Despite Kapil Dev having recently resigned from his post of Indian coach, the battle is going great guns. History of Indian cricket is full of such tales. Who can forget the 1936 tour of England and the clash between Lala Amarnath and the Maharaja of Vizianagaram, when Lala Amarnath was sent back to India.
The great Sunil Gavaskar also was drawn into many such controversies. Sunil Gavaskar, who became famous in the West Indies after his superlative batting deeds called their spectators fit to live on the trees, in precise words "a treat of monkeys".
It was Gavaskar again, who was instrumental in Kapil's 'outstanding' performance, when he was dropped after playing 65 Tests on the trot and at a time when he was playing at his vintage best.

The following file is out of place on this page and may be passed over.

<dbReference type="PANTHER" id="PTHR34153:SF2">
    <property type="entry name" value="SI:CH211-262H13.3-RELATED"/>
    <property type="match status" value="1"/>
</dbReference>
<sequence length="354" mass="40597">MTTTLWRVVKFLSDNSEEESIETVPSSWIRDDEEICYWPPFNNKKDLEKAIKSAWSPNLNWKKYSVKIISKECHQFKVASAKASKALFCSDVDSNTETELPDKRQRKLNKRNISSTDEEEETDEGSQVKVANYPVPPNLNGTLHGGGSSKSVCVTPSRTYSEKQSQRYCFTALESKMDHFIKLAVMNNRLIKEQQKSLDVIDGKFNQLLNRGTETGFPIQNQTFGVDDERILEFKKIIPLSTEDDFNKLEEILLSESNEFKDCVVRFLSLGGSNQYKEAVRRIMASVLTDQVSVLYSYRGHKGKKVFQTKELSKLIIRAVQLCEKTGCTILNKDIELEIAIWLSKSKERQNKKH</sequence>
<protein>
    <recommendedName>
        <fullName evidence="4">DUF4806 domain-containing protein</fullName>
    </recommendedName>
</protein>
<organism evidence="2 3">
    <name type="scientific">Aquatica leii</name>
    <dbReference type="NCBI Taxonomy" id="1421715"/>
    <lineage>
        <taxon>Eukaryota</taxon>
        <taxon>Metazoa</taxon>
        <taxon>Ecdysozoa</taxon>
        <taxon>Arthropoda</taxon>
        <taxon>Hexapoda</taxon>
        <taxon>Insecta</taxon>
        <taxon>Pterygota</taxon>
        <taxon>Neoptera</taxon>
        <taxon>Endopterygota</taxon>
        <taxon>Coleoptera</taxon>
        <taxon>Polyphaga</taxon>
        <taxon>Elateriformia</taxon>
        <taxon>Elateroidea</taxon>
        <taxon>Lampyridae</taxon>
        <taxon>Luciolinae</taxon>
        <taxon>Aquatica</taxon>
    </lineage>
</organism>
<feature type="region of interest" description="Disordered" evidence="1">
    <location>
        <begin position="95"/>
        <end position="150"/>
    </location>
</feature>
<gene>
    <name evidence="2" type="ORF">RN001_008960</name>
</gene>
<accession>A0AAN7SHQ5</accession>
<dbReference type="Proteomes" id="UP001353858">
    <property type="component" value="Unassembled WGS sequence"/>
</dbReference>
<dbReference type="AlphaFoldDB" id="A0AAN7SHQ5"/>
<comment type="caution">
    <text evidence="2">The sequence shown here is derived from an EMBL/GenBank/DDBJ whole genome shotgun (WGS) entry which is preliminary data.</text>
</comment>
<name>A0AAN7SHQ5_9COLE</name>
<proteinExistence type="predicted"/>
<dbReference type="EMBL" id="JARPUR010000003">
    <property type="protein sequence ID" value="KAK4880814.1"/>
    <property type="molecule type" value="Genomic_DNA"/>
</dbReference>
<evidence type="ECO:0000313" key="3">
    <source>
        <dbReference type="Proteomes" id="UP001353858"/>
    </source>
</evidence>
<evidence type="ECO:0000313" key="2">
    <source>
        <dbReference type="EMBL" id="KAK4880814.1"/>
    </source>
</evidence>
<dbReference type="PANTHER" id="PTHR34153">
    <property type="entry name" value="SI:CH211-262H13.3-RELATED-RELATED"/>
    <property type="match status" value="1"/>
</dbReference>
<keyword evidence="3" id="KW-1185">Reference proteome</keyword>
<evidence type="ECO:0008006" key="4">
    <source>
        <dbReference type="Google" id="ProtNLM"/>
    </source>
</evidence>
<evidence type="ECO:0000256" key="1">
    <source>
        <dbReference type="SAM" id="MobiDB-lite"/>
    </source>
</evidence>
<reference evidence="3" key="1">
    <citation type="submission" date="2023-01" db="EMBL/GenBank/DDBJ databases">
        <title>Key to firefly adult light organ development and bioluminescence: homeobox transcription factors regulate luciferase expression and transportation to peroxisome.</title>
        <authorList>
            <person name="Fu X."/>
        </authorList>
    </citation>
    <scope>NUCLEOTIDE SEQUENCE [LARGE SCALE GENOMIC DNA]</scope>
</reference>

India's first real stormy petrel Lala Amarnath's son Mohinder Amarnath was perhaps India's unluckiest son. He played his first Test in 1969 and the last Test in 1991, a career almost spanning a period of four decades.
Mohinder himself used to say that either the selectors don't like my face or my surname. He was the Indian cricketer who called the selectors 'a bunch of jokers'. Later he tendered an apology and was selected. But Imran Khan once commented "I keep laughing every time I find Amarnath not in the team".
But the clash between Mr Lele and Kapil Dev is indeed a delight to any novelist. It is said that truth is always stranger than fiction and the Lele vs Kapil stand off all started in the third Test at Ahmedabad against New Zealand last year.
Kapil Dev indeed was walking tall after getting the contract for three years. He had his players also, who he believed would support him blindly. But just on the eve of the first day Kapil Dev and of course Lele were drawn into controversy regarding Ajit Agarkar's presence in the nets though he was not at all in the chosen party.
Reporters as always kept on asking Kapil Dev about Agarkar. Lele made a comment that Kapil Dev hadn't taken the Board's permission to allow Agarkar to practice and to stay with the team.